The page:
U.S. Still Holds Eight Iraqi Scientists

Eight Iraqi scientists remain in the hands of U.S. forces searching for weapons of mass destruction while dozens of other experts were cleared or released by U.S. intelligence, officials at the American-run Science Ministry in Baghdad told The Associated Press.

Those who remain in custody were involved years ago with former biological programs such as anthrax (search), suggesting the U.S.-led weapons hunt is holding out hope for success in that area after finding no evidence there were recent chemical or nuclear weapons programs before the war.

Many Iraqi scientists in those fields who claimed for years that Iraq no longer had weapons of mass destruction have been rehired by the Science Ministry eight months after the United States went to war to disarm Iraq.

In one case, Alaa al-Saeed, the scientist who oversaw stockpiles of the deadly nerve agent VX (search), was promoted and is now in charge of overseeing other weapons scientists.

Senior U.S. officials, including Defense Secretary Donald H. Rumsfeld, promised to find hidden Iraqi weapons and said Iraqi scientists would be key to a successful search. But with so few people in custody and no uncovered weapons, counting on the scientists may not produce the right results.

The Bush administration had argued before the war that scientists were afraid to tell U.N. weapons inspectors the truth. But those scientists say a lack of fear today has not changed their stories.

"We had meetings with British intelligence and American intelligence and we told them the truth," said al-Saeed, whose VX program was mentioned by President Bush in his State of the Union address last January.

"To the best of my knowledge, there are no weapons of mass destruction. They were either destroyed by U.N. inspectors or unilaterally by Iraq years ago and I still insist on that," he told AP in an interview at the Science Ministry.

U.S. officials were convinced al-Saeed was telling the truth, said Khidhir Hamza, the U.S.-appointed adviser to the ministry.

"The Americans thought he was good enough to keep on the outside and that he's all right. He's very cooperative," said Hamza, who in September gave al-Saeed the run of the National Monitoring Directorate (search), a government agency which employed most of Iraq's top weapons scientists.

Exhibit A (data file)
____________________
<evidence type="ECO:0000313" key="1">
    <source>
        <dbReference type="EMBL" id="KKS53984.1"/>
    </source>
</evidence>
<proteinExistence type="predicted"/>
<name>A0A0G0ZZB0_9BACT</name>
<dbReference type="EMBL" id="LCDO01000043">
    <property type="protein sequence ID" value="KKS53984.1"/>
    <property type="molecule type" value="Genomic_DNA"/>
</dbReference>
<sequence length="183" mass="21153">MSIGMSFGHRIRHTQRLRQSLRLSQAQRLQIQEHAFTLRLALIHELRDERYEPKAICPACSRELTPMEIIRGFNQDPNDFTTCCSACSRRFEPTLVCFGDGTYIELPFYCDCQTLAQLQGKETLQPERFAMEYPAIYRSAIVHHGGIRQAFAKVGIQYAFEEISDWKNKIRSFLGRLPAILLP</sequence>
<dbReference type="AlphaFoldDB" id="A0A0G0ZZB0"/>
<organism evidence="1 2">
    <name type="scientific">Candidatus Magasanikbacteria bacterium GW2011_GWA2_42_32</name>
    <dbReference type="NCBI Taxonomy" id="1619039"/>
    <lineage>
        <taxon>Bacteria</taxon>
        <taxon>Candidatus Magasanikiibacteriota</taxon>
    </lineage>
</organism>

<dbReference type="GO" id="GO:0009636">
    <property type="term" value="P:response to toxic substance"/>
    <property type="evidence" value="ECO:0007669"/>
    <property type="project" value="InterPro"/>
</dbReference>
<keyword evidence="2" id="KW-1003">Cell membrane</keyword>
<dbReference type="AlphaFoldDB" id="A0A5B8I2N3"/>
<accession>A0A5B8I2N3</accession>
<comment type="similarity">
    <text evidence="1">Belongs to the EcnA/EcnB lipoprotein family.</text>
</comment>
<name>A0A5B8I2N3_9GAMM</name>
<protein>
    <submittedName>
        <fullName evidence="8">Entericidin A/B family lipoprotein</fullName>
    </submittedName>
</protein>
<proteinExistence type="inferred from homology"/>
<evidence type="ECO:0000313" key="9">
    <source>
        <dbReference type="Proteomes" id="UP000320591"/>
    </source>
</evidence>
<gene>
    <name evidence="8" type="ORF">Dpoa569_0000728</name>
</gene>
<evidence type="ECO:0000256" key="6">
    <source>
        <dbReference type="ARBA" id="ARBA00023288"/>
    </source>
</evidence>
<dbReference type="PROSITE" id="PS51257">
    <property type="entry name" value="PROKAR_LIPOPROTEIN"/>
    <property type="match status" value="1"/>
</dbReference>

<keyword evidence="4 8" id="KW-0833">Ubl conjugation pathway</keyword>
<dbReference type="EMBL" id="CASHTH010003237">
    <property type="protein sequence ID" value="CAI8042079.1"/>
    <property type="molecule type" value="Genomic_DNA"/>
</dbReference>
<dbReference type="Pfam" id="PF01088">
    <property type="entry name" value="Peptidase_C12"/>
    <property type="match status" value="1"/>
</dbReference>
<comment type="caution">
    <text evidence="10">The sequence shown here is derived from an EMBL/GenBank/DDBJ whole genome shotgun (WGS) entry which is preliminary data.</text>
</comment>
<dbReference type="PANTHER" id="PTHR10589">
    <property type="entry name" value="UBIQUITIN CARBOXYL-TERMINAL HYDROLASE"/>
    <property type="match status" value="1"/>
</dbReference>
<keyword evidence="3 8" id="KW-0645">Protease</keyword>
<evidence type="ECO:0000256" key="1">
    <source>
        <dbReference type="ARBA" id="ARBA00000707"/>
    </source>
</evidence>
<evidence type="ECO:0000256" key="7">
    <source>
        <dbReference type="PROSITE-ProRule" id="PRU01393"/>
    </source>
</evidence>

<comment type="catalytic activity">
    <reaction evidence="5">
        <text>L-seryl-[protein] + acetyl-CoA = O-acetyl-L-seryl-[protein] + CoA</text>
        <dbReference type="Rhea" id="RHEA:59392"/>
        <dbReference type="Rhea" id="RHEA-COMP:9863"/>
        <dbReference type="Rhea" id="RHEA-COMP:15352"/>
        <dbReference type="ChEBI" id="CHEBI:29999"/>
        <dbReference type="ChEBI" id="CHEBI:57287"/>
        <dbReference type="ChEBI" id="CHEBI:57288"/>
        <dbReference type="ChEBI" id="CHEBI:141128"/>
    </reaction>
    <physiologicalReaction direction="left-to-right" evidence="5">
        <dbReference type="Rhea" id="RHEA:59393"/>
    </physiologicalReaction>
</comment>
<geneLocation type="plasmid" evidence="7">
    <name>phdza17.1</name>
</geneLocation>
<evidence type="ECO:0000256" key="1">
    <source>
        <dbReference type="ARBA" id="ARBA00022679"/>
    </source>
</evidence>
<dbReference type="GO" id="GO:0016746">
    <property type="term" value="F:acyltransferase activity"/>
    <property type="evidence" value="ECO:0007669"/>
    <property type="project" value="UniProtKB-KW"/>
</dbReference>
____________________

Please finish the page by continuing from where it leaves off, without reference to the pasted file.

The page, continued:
"You want an insider," he said.

But former U.N. weapons inspectors were astonished by the appointment.

"This is absurd," said Jonathan Tucker, a former U.N. inspector now with the Center for Nonproliferation Studies (search) at the Monterey Institute in California. "The function of that organization was to manage the U.N. inspections process through minders and other means, with the aim of limiting its effectiveness."

Several members of the organization, known as NMD, are among the eight Iraqi scientists held, according to al-Saeed.

Half of the detained group were on the U.S. "Most Wanted" list. Six were heavily involved with former biological weapons programs and two were experts on delivery systems. All continue to claim there are no weapons of mass destruction in Iraq, according to U.S. officers involved in the hunt.

The CIA would not comment on individuals and David Kay, who leads the weapons hunt on behalf of the CIA, turned down a request for an interview. The names of those held were provided by al-Saeed and his staff.

Former U.N. inspectors said that at the very least those in custody should be able to clear up whether the biological program was more extensive than previously thought; what biological agents were really produced, in what quantities, and when and how they were destroyed or retained.

The rest of the NMD's senior staff have been rehired, in part to keep them from leaving the country. Some Iraqi scientists have already gone to Iran, Syria and Sudan, according to U.S. and Iraqi officials.

About 9,000 scientists, engineers and technicians who worked for Iraq's military industries or in weapons research have been hired back by the new ministry. Hundreds more have found jobs at the industry or defense ministries.

Money is tight.

Much of Iraq's scientific infrastructure was destroyed during the war and the new ministry's budget totals just $26 million, a figure which pales in comparison to the reported $600 million the weapons hunt got from Congress last month to continue searching until next June.

"Top scientists are now getting paid about $400 a month," Hamza said.

Under Saddam Hussein's regime, scientists such as al-Saeed made $8,000 a month.

Hamza, a former Iraqi nuclear scientist who defected in 1994, wrote a memoir entitled "Saddam's Bombmaker." During dozens of media appearances, articles and testimony before Congress in the past two years, he claimed Iraq was actively trying to build an atomic bomb.

Like the claims made by other defectors before the war, Hamza's assertions have not been borne out by the evidence.

Kay said in a report to Congress in October: "We have not uncovered evidence that Iraq undertook significant post-1998 steps to actually build nuclear weapons."

Hamza refused to discuss the report.

"I'm just not going to talk about it," he said during an interview at his office, located inside the Baghdad Palace now serving as the headquarters for the U.S. occupation.

Kay's operation, known as the Iraq Survey Group (search), is based at a former presidential compound near the Baghdad airport and is staffed by more than 1,000 intelligence analysts, interrogators and translators.

In his October report, Kay told Congress that no weapons of mass destruction had been found but his teams had uncovered information on Iraqi missile plans and were learning more in the biological arena.

"They may believe that biological is the most promising area for further investigation," said Tucker, the former weapons inspector. "It is certainly the area with the most unanswered questions."